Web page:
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Three U.S. Importers Fined Heavily for Evading Duties on Mainland Chinese Aluminium Extrusions

The U.S. Department of Justice announced on 12 February more than US$3 million in penalties against three U.S. importers accused of evading antidumping and countervailing duties. This case illustrates the increasing use of the False Claims Act to pursue the fraudulent avoidance of tariffs and other import charges.

According to a DOJ press release, the three importers have agreed to pay penalties of US$2.3 million, US$650,000 and US$100,000, respectively, to resolve a lawsuit alleging that they engaged in schemes to evade AD and CV duties on imports of aluminium extrusions from mainland China. The United States alleged that these companies, which sell shower doors and shower enclosures made with the extrusions, misrepresented to CBP that the country of origin of the imported goods was Malaysia when in fact they were transshipped through Malaysia from mainland China. The government's complaint also alleged that the companies purchased mainland Chinese aluminium extrusions imported by other domestic companies and caused or conspired with those importers to make false declarations to CBP to evade duties. U.S. imports of mainland Chinese aluminium extrusions are currently subject, in addition to the applicable most-favoured-nation duty, to an AD duty of 33.18 percent and a CV duty of 137.65 percent.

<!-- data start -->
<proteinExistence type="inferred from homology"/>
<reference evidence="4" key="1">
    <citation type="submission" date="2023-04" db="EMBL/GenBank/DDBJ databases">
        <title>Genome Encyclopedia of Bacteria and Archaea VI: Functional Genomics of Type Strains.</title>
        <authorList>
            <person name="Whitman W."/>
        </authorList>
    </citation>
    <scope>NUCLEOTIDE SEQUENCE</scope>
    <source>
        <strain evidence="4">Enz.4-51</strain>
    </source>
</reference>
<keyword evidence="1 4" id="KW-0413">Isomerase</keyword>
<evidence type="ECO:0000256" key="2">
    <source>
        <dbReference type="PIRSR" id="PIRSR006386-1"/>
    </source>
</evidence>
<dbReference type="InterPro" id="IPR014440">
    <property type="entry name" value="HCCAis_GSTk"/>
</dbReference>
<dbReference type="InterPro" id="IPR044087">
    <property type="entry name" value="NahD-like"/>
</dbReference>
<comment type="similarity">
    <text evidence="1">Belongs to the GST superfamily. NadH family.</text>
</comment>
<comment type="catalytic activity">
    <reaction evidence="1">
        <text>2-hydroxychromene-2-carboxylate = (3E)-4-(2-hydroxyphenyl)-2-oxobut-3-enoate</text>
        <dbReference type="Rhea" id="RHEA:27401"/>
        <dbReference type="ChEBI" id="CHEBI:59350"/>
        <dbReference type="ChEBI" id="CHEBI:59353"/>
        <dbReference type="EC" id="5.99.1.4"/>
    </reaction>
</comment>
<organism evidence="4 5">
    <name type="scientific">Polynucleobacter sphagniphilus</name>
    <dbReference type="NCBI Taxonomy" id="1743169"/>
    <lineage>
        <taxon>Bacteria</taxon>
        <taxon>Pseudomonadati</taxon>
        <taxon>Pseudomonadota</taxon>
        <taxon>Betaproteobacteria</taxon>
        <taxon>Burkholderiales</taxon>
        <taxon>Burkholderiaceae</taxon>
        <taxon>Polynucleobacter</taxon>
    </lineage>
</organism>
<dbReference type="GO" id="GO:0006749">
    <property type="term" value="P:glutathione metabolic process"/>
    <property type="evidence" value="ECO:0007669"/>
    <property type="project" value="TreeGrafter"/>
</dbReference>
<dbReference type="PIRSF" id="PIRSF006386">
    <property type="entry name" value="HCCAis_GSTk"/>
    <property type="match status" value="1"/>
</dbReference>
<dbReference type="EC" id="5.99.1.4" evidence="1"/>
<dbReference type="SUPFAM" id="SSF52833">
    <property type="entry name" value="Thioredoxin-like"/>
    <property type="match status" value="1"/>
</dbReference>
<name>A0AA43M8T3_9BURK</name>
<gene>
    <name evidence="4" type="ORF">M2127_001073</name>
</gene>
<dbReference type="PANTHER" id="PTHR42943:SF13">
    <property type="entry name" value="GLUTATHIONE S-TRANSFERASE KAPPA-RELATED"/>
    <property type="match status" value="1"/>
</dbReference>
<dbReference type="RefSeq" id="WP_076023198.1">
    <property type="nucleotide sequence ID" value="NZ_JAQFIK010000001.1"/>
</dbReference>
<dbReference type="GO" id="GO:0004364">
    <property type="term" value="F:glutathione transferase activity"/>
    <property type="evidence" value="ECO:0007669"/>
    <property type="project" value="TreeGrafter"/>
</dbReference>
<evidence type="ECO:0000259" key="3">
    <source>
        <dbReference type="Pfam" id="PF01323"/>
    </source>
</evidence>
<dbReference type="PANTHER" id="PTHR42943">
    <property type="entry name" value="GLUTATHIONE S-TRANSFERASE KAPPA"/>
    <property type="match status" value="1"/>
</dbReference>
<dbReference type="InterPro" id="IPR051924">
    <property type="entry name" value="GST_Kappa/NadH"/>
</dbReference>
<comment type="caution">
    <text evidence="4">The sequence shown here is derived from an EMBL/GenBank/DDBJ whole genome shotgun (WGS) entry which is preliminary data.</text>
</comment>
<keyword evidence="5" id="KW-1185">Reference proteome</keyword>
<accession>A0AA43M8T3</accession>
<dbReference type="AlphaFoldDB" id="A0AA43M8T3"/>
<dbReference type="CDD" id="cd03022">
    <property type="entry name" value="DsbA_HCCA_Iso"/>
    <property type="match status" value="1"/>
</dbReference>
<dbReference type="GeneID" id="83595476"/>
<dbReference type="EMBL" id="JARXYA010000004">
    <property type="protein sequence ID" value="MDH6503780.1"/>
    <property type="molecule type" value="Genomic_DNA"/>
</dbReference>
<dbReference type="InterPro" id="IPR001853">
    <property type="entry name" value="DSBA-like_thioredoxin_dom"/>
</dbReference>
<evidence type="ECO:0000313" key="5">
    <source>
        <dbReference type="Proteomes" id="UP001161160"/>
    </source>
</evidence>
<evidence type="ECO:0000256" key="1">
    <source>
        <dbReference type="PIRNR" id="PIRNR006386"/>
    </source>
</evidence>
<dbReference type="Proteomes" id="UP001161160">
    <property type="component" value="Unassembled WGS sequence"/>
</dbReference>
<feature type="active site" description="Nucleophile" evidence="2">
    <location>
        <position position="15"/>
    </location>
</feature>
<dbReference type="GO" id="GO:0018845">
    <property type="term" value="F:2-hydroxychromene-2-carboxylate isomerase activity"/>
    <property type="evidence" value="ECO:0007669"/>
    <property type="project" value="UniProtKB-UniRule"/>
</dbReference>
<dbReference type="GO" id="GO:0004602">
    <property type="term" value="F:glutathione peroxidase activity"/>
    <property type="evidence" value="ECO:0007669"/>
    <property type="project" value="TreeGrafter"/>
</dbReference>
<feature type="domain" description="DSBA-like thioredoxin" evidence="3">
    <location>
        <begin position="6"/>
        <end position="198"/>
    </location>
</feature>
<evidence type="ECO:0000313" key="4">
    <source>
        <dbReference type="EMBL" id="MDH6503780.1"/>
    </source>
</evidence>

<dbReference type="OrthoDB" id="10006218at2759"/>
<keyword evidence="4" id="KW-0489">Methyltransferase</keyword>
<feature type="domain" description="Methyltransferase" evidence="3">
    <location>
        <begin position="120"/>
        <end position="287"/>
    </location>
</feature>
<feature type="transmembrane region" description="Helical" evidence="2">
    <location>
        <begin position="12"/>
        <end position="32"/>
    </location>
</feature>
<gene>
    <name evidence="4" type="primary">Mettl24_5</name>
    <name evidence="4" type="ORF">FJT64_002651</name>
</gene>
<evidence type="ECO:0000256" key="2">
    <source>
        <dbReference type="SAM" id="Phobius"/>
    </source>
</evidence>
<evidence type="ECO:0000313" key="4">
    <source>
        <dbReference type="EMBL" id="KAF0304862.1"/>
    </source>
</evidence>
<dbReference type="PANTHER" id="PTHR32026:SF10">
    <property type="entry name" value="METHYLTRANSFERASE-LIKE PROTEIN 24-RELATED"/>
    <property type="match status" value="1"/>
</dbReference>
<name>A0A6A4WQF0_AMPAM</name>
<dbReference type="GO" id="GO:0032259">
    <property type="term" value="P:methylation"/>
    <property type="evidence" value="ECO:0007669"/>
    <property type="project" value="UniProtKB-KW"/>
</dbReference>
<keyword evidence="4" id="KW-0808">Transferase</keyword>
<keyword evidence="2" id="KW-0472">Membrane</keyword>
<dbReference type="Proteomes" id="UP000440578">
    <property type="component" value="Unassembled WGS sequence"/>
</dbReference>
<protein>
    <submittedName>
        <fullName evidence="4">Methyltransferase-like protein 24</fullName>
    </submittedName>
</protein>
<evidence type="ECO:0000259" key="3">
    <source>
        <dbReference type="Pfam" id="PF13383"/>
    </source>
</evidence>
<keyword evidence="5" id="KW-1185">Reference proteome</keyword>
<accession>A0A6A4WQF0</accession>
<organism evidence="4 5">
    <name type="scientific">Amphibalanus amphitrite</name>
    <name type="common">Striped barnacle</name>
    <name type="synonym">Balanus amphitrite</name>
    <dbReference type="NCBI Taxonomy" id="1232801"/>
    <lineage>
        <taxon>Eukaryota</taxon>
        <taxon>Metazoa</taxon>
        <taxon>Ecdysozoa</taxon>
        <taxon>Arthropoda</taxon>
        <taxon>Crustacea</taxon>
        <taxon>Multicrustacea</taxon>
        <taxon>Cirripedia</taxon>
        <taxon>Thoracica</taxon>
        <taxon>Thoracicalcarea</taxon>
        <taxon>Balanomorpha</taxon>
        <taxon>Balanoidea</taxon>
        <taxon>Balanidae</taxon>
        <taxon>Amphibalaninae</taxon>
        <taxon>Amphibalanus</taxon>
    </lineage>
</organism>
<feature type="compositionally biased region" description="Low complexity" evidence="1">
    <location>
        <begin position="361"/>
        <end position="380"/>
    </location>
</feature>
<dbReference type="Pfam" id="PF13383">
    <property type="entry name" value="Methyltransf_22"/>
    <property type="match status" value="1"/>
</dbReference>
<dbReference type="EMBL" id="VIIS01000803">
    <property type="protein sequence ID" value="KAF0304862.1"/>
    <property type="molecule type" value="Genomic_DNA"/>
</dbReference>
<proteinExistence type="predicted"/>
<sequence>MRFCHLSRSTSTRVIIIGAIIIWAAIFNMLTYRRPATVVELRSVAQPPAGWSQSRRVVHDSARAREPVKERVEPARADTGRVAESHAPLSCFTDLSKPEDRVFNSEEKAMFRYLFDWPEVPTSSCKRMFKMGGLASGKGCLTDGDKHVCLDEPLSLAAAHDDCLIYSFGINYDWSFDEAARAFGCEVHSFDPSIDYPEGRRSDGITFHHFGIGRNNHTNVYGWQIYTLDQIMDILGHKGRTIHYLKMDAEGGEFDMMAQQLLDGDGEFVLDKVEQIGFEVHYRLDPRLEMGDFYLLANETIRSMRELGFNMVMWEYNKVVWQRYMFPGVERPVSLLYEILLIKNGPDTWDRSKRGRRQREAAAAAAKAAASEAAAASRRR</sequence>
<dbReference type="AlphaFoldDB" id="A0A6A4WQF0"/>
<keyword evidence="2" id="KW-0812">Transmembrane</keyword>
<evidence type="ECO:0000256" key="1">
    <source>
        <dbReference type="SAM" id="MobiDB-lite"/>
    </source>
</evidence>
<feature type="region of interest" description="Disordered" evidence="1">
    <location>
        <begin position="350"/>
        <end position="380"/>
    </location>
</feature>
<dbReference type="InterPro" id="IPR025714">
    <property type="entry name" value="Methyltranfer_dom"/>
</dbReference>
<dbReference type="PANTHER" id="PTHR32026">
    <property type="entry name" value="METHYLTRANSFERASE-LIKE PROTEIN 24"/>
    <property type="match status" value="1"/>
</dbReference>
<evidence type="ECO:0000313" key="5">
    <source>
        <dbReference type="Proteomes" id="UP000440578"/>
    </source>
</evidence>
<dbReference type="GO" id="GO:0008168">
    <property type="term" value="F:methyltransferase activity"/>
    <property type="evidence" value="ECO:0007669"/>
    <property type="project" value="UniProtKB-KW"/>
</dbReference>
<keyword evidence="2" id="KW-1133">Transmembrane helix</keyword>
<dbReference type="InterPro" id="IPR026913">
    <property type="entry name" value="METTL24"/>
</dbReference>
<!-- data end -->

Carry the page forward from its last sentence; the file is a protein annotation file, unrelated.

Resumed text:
The DOJ notes that the allegations resolved by these settlements were originally brought by a whistle-blower under the qui tam provisions of the FCA. This law permits private parties to sue on behalf of the government those who falsely claim federal funds or avoid paying funds owed to the government and to recover a share of any settlement. In this case, the whistle-blower will receive US$555,100.

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